Such an unpleasant event as data leakage is a severe concern for any business, but it can be especially devastating when a company opens an offshore development center. Technology, projects, success, and failures become available to intruders. Consequently, a data breach can not only jeopardize a company's data security, but also damage its reputation and relationships with partners and customers.
Steps to mitigate the risk:
- Carefully select partners and vendors;
- Monitor data flows;
- Implement strict policies to ensure offshore development center security.
Many enterprises underestimate the costs associated with opening an ODC. In some cases, they can be much higher than expected. Why does this happen? In addition to the initial investment, keep in mind the ongoing expenses, which can escalate quickly, from setting up the required office infrastructure to marketing activities.
Steps to mitigate the risk:
- Conduct thorough market research;
- Budget for all potential costs;
- Keep track of all expenses you make.
When companies expand to offshore locations, they often encounter communication issues. These can be cultural and language barriers between the home office and the remote team. What's more, there may be different time zones and work schedules, making it tough to coordinate and collaborate on projects.
Steps to mitigate the risk:
- Use clear and concise communication strategies;
- Arrange regular check-ins;
- Establish a system for reporting problems;
- Plan for time differences;
- Use collaboration tools (Slack, Trello, Confluence, Skype, etc.).
Such problems are usually one of the last things on a company's to-do list when opening a branch overseas. But it's critical to be aware of them to avoid harsh consequences, including hefty fines or even the shutdown of your ODC. What kind of issues can arise? For example, you may be required to obtain a work visa for your employees or get a business license from local authorities. You also need to comply with local employment, tax, and intellectual property laws.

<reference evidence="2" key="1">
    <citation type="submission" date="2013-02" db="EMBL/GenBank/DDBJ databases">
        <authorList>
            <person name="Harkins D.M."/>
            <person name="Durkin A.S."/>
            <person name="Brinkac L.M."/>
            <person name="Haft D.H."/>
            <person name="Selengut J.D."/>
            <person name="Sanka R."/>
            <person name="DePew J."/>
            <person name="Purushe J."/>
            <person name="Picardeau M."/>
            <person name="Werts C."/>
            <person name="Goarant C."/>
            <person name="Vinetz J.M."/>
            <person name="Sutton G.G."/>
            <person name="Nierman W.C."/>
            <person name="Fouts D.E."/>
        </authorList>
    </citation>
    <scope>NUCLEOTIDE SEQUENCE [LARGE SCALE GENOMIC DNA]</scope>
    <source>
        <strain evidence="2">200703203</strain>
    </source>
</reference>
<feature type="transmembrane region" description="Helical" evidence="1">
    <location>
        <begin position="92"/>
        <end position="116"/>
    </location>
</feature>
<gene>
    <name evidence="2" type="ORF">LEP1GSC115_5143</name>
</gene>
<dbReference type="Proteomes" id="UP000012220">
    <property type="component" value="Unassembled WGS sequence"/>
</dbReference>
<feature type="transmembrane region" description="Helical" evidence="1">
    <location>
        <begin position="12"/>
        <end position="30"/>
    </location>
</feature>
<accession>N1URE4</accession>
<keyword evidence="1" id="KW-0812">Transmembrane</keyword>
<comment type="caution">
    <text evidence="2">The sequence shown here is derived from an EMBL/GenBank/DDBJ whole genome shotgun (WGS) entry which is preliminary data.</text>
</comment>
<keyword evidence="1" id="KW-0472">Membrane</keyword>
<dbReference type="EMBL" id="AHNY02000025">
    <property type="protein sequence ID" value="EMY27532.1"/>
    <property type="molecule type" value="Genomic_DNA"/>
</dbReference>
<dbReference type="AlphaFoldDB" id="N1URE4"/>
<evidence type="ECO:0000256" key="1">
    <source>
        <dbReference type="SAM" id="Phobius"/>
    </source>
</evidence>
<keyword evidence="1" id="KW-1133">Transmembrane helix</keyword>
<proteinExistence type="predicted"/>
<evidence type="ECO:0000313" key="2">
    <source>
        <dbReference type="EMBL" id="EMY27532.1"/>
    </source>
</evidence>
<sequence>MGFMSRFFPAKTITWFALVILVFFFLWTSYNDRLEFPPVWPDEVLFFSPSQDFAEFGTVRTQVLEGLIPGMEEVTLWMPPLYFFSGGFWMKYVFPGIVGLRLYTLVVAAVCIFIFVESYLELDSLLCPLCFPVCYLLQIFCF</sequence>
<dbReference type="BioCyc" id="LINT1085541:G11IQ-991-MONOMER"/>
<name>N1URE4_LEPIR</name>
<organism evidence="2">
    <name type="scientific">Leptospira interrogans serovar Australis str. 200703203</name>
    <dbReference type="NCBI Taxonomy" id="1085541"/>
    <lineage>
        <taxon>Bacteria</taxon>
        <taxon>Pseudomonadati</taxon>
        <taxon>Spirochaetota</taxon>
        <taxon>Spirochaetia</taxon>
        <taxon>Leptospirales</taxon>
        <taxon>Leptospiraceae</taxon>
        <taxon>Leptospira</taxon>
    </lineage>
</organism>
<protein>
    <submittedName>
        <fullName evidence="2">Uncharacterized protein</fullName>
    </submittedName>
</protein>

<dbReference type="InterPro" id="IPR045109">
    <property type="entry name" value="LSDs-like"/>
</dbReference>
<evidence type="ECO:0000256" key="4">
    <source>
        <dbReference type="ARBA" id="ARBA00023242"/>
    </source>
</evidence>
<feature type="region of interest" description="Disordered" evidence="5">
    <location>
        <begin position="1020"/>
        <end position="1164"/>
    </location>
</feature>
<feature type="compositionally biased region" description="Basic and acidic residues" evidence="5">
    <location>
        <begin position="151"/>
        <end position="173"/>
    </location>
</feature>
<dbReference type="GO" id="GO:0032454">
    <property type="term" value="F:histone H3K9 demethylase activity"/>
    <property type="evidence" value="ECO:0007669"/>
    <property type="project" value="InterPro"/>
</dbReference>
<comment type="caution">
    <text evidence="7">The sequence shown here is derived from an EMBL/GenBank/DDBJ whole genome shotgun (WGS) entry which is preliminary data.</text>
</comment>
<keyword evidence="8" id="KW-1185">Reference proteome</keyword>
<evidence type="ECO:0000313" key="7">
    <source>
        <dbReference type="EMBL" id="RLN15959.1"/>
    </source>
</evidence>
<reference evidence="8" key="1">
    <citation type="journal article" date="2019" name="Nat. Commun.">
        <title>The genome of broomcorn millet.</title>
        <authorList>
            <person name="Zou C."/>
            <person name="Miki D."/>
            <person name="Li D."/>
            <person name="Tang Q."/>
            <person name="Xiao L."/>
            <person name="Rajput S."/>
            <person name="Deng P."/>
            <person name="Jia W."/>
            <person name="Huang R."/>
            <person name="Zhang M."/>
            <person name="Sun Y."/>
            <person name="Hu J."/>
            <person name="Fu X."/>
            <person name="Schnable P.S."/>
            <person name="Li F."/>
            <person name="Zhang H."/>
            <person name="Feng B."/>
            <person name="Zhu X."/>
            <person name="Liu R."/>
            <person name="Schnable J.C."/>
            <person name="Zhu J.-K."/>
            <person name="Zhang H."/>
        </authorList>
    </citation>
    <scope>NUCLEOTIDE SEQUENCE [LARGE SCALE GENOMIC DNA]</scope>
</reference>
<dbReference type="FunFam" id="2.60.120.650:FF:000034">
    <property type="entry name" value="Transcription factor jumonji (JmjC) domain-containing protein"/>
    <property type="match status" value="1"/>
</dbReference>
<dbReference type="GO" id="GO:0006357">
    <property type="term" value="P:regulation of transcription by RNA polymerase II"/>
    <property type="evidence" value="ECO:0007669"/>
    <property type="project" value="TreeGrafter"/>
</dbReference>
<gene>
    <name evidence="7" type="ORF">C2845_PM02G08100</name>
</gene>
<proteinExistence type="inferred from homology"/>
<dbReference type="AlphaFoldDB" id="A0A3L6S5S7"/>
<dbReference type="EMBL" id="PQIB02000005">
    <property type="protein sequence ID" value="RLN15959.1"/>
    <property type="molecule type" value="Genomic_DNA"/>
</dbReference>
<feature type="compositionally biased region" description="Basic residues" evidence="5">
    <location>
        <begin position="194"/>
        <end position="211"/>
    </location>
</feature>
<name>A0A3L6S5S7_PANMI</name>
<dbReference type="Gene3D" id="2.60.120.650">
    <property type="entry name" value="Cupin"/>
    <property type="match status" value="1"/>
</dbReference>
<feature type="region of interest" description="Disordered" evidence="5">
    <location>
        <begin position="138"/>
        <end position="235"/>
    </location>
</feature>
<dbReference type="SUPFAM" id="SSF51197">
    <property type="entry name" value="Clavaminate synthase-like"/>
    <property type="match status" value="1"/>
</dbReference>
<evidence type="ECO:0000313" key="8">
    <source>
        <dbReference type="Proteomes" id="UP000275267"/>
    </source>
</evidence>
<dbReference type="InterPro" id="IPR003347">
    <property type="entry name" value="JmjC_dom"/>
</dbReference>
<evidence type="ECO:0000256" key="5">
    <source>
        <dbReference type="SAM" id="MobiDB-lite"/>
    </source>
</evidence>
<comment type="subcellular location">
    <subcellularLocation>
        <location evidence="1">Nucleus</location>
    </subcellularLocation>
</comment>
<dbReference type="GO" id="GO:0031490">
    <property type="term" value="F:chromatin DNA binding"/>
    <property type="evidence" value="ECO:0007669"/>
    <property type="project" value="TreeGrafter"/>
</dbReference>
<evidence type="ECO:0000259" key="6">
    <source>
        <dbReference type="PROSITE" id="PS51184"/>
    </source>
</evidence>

Steps to mitigate the risk:
- Hire or consult with an experienced attorney;
- Obtain all necessary patents and trademarks before operating;
- Prepare secure contracts with your employees.
Another of the biggest challenges is finding people who fit your company's goals, values, and requirements. If you're located in one country and looking for employees in other regions, hiring candidates with the right skill set and experience is never easy. One more challenge is the language barrier. It's crucial to hunt for specialists fluent in the language you need. Otherwise, communication will be a struggle.
Steps to mitigate the risk:
- Be clear about your requirements and the skills you're searching for;
- Use a reputable recruiting firm that specializes in finding offshore talent;
- Get ready to invest time and resources in training and onboarding your new hires.
Offshore Development Center Benefits
All the aforementioned obstacles shouldn't frighten you and throw you off track. After all, you know how to deal with them, plus there are countless perks ahead of your journey. What are they?
The biggest benefit of opening an ODC is cost savings. When you move your development work to a country with a cheaper cost of living, you get access to tax breaks and lower prices, allowing you to save on office space, equipment, and salaries. Offshoring can also help you improve your bottom line and free up funds for other areas of your business.
Broader Talent Pool
By setting up an ODC, you are no longer limited to hiring locally, as you gain access to a global pool of potential employees. You can now hire from anywhere in the world, giving you a much wider choice. This is especially handy if you're looking for niche or specific talent, which is hard to find in your local area.
Brand Popularity Growth
When a company creates an ODC, it shows its intention to expand and its willingness to invest in new markets. If a brand already has a high-profile name, opening a branch in a new region inevitably gives it more publicity and media attention. This can lead to increased brand awareness, reputation, and popularity, which, in turn, brings in more customers and sales.